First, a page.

HR in post-COVID burnout

The events of the coronavirus pandemic have left HR teams feeling in a worse position than before it first hit.

HR professionals reportedly feel less able to cope with the demands of their role than in 2020, according to new research by employee experience platform CultureAmp.

Under half (40%) of respondents said they felt equipped to balance the requirements of their HR role in the first quarter of 2021.

This is 4% fewer than the already low 44% in the first quarter of 2020.

Grace Mole, senior people partner at Culture Amp, said HR teams have been under a lot of stress over the past year, and they need to think about themselves as well as their teams.

She told HR magazine: “HR should check in with themselves regularly, looking out for signs of burnout, such as a loss of enjoyment of tasks, emotional numbness or feeling a sense of doubt.

“Not everything can be fixed at once so choosing one area to focus on at a time is important. For example, look at whether or not existing work/life boundaries need to be recalibrated.

“Consider those areas, such as lunchtimes or evenings, which can be reclaimed, allowing more time for switching off.”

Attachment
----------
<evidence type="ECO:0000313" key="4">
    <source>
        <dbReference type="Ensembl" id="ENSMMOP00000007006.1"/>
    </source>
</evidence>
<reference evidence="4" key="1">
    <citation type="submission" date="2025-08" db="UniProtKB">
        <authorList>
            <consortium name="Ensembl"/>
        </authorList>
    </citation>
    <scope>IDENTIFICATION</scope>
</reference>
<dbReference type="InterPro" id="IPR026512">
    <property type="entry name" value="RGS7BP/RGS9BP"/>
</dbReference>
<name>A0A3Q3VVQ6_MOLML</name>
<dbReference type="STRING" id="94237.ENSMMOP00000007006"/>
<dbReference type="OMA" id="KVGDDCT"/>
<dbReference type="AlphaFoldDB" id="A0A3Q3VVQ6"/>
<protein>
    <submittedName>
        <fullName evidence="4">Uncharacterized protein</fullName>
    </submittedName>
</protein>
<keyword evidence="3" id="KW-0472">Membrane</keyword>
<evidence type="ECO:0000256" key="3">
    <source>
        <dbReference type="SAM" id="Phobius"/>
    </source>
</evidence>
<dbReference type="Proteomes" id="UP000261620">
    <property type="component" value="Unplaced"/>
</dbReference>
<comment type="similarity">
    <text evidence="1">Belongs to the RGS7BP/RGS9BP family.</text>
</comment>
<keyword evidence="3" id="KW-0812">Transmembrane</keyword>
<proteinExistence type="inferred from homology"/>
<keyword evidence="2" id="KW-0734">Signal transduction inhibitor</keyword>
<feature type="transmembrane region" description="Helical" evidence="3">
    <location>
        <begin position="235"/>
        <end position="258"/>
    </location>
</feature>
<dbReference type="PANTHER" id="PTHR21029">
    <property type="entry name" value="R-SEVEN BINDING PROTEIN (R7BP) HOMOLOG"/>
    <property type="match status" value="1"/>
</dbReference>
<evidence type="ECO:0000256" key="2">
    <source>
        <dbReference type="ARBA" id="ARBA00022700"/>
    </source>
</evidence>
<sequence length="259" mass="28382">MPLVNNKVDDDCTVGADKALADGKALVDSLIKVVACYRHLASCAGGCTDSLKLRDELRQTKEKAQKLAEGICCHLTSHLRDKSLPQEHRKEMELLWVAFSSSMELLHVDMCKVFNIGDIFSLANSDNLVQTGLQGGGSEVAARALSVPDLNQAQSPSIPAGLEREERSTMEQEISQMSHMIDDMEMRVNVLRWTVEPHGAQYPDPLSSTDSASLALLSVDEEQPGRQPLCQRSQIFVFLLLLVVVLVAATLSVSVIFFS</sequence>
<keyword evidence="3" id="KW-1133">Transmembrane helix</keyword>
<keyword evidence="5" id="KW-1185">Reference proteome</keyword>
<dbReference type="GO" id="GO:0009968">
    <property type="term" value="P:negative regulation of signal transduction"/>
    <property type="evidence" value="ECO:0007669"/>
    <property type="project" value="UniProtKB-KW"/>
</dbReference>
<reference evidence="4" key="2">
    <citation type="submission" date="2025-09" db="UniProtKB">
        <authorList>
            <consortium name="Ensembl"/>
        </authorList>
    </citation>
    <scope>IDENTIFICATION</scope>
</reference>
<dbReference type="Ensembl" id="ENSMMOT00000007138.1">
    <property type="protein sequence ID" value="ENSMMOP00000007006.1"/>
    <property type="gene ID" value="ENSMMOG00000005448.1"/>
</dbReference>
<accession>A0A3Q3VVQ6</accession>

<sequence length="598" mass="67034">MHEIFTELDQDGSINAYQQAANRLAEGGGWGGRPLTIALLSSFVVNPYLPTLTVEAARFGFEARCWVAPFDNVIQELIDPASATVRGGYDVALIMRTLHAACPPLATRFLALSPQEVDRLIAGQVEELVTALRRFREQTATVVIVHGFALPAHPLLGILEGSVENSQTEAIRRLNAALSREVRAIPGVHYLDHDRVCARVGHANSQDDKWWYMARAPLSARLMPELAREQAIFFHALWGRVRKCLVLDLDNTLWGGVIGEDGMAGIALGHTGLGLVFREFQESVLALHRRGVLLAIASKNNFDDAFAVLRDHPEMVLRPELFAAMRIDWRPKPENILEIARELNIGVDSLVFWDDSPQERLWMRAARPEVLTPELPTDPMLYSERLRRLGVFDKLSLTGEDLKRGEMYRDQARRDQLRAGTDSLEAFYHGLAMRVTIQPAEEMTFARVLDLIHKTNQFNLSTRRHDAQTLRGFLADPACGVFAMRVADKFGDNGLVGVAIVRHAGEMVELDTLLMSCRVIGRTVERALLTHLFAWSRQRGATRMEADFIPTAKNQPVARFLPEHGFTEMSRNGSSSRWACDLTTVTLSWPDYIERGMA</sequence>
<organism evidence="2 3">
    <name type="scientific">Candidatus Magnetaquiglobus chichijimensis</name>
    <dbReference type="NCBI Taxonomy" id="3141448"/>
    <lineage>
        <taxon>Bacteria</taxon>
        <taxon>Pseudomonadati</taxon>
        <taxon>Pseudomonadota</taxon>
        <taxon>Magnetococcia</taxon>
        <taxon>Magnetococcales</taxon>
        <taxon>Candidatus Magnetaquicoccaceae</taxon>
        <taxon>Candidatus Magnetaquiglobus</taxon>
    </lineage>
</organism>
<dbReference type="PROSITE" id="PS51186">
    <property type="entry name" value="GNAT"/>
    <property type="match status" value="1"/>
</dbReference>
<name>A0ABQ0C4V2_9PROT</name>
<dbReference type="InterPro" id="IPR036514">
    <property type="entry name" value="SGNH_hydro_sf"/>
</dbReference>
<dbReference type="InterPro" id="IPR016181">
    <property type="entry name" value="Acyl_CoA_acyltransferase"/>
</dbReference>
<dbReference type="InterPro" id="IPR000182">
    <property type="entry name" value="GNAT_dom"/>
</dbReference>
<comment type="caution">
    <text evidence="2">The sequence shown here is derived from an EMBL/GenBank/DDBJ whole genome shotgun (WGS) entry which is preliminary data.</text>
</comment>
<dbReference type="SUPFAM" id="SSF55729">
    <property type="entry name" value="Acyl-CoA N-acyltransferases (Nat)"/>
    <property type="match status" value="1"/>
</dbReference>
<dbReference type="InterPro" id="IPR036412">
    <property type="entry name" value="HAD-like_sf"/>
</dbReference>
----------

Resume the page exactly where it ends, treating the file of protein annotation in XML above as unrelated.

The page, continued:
Mole said other considerations should include allowing transition time in between interactions with others so there is breathing space in between meetings and reaching out regularly to other HR professionals who understand the uniqueness of the role.

People teams based in the UK were found to be suffering more than their global counterparts.

In the second quarter of 2020, 64% of people leaders globally said they were unable to switch off from work and make time for rest. 

By the first quarter in 2021, 69% of respondents in the UK still felt this way compared with 61% globally.

Mole said it is important the same wellbeing initiatives that apply to the whole company is also applied to HR teams.

She said: “If the whole company takes a recharge day, to take a step back from work simultaneously, then the HR teams has to be a part of that.

“The people team, whatever level they are, should also be checking in on each other; this is the epitome of putting on your own oxygen mask before helping other.”

Mole also advised companies create space for their people teams.

“A lot has fallen on their shoulders over the past 16 months and the ability to ‘leave things at work' has been tested like never before.

“Allow time in team meetings to talk, vent, cry, ask for advice – put time on the agenda that isn’t just focusing on deliverables,” she said.

The risks of burnout:

Coronavirus will intensify burnout unless employers intervene

Burnout a risk for employees in Summer

SME leaders facing burnout